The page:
Westin Singapore five-star hotel interior, grand ballroom, day spa, rooftop pool
Story by Colleen Hawkes
Photography by Masano Kawana; building exterior by John Gollings
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New Westin Singapore hotel interior designed by FYEYE International and inspired by nature to promote relaxation and wellbeing, with luxury spa
Every business needs a point of difference, and the same applies to hotels. Some groups opt for signature themes and branding that shouts a message at every turn, while others, like the Westin, take a more individual, holistic approach.
For the new Westin Singapore, it was all about creating a modern oasis where guests can relax, de-stress and rejuvenate. Lance J Ourednik, general manager of The Westin Singapore, says the design needed to showcase the Westin concept of "wellness and finding a work-life balance".
"Westin hotels are about wellbeing and renewal, and for this reason, our hotel interiors are inspired by nature," Ourednik says. "Our spaces are designed to provide guests with an intuitive feeling of home, with all of the conveniences and comforts they need to maintain a healthy balance of work and pleasure. Elements of wellbeing are crafted into modern, uncluttered schemes – colours are harmonious, subtle and rich, while materials are sustainable, textural and refined."
Interior design firm FBEYE International was commissioned to design the interior of The Westin Singapore. Managing director Warren Foster-Brown says that while this hotel needed to reinforce the overriding holistic concepts behind every Westin hotel, it was also important that it referenced Singapore's unique landscape and culture – in a dramatic way.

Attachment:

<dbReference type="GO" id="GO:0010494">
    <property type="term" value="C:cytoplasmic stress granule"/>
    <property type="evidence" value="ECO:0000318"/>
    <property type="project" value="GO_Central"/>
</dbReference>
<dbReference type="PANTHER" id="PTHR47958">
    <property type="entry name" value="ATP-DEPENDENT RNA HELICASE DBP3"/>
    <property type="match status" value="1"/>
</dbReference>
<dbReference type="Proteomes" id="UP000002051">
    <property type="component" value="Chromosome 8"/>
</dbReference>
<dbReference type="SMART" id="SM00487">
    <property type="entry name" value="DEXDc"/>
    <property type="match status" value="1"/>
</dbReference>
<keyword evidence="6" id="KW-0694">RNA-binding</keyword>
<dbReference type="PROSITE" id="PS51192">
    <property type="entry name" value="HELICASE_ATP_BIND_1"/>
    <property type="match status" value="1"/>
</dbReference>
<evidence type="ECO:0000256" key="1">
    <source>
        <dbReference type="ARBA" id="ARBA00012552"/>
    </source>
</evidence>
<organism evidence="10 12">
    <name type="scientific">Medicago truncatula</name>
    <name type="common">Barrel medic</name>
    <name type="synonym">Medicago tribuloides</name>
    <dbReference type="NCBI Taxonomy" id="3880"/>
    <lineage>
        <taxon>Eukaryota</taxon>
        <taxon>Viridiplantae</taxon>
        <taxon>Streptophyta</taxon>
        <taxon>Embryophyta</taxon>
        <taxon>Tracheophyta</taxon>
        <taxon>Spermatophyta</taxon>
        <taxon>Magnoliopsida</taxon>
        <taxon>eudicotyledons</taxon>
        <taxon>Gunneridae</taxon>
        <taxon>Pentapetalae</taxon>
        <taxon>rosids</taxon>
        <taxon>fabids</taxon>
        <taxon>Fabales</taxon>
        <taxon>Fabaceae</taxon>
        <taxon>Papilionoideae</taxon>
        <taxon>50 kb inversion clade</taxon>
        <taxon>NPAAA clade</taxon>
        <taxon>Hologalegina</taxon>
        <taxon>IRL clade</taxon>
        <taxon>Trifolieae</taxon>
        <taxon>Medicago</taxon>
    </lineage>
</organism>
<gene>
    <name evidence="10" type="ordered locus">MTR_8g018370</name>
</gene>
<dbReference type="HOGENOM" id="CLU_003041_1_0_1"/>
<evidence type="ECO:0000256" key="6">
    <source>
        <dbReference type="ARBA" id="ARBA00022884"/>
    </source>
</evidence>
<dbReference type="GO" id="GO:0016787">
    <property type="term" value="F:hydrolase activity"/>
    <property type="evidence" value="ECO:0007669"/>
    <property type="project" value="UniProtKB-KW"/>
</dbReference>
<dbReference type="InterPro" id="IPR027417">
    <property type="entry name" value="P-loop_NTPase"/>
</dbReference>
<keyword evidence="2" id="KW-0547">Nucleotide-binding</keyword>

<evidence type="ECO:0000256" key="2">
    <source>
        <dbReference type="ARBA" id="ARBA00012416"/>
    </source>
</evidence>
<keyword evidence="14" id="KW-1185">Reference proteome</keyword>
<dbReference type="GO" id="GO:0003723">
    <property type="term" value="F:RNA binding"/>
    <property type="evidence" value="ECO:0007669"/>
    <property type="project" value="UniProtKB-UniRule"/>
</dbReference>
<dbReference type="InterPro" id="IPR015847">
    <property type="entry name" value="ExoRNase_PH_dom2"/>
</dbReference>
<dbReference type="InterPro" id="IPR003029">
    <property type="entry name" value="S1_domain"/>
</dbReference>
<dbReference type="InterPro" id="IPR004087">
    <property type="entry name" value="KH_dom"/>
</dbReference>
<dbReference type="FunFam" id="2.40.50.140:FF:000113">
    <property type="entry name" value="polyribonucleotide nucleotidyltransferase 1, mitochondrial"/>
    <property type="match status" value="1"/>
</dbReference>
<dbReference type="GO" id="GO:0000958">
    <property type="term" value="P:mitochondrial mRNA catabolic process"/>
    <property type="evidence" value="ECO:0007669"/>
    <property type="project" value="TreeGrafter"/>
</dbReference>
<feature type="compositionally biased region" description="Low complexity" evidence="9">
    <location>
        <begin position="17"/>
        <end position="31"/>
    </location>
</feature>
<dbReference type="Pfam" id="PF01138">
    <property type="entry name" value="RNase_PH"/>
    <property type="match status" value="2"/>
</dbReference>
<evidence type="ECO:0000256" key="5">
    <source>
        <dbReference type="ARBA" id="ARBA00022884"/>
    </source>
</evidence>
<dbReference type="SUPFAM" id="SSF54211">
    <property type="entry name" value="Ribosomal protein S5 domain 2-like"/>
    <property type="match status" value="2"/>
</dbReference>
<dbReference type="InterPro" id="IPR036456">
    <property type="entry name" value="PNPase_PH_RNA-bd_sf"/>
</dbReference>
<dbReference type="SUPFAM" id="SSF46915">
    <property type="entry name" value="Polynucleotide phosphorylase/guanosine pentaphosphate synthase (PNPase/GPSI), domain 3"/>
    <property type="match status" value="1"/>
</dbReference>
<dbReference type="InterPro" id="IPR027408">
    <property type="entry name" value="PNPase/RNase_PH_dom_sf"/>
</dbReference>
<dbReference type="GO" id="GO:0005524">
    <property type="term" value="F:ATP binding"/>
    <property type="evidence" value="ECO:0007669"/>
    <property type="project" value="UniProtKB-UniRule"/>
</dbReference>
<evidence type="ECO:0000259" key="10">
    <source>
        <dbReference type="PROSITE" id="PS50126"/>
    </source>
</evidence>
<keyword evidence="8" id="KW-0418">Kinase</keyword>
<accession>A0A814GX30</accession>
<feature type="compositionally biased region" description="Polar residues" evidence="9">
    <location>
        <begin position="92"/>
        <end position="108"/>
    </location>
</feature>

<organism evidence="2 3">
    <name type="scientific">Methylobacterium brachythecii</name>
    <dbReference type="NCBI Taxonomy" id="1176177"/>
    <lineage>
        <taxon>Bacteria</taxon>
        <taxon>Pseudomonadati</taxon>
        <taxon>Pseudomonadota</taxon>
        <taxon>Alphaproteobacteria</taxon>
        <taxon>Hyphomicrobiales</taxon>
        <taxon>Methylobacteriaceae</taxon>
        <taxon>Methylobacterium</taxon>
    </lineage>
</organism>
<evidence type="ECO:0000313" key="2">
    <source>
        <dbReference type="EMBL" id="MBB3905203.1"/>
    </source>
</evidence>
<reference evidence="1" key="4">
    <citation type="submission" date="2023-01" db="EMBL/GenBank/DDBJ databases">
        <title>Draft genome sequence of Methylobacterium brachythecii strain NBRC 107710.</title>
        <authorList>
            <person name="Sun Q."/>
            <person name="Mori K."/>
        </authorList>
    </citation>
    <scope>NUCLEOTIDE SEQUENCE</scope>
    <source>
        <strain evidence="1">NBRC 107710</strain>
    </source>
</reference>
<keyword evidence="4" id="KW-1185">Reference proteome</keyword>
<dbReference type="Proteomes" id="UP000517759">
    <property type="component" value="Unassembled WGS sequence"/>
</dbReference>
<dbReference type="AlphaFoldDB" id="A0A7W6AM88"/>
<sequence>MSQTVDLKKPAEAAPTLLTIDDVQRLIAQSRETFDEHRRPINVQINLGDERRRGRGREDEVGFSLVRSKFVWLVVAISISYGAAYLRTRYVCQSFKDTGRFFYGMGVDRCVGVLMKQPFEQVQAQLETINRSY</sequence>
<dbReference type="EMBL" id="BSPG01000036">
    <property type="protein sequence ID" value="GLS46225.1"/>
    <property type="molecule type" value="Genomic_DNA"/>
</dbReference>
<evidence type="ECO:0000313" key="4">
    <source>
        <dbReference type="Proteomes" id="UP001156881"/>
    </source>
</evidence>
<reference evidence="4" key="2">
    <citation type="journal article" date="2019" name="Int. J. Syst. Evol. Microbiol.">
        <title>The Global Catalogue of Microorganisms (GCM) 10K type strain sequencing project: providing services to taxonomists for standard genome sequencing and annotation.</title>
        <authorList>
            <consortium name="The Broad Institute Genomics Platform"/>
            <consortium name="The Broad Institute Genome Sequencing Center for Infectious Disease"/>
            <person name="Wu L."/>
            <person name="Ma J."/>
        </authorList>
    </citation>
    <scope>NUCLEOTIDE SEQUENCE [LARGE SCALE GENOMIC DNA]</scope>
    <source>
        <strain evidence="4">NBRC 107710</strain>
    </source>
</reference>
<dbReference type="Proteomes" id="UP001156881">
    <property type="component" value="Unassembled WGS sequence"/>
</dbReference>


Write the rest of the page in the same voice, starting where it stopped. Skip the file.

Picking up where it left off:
"The hotel's location, on the top 15 floors of Asia Square Tower 2, is spectacular. It was important that the five-star interior of the hotel with the highest lobby in Singapore be equally spectacular, while still imparting a strong sense of harmony and serenity," he says.
Right from the entry, there are clear Singapore influences.
"We introduced an exploded lotus flower motif, that is repeated throughout the hotel," says Foster-Brown. "It's visible in the decorative lighting and panelling in the lobby on Level 32, and a suspended sculptural centrepiece above the central podium on this floor. Nature also appears in the leaf patterns on the lift doors and custom carpets."
Elements of Singapore's cultural heritage influenced the design of the elevator buttons. These are discreetly incorporated into handcrafted Chinese cabinets featuring colourful Peranakan pots and ceramics.
"All the artworks, by local artists, were also inspired by nature," says Ourednik. "They feature vibrant colours that reflect the tropical temperature of the city."
In keeping with the nature theme, the drop-off lobby has a vertical botanical garden, with a collection of mosses, plants and stones to enhance the sense of arrival and serenity. Ourednik says vertical gardens feature in all Westin hotels, and were specified by Westin's in-house design team led by Erin Hoover, vice-president of design.
""Hoover was inspired by research conducted by NASA scientists who discovered that growing plants indoors relieves stress, lowers blood pressure, enhances mental stamina and elevates moods. Plants also help to clean the air."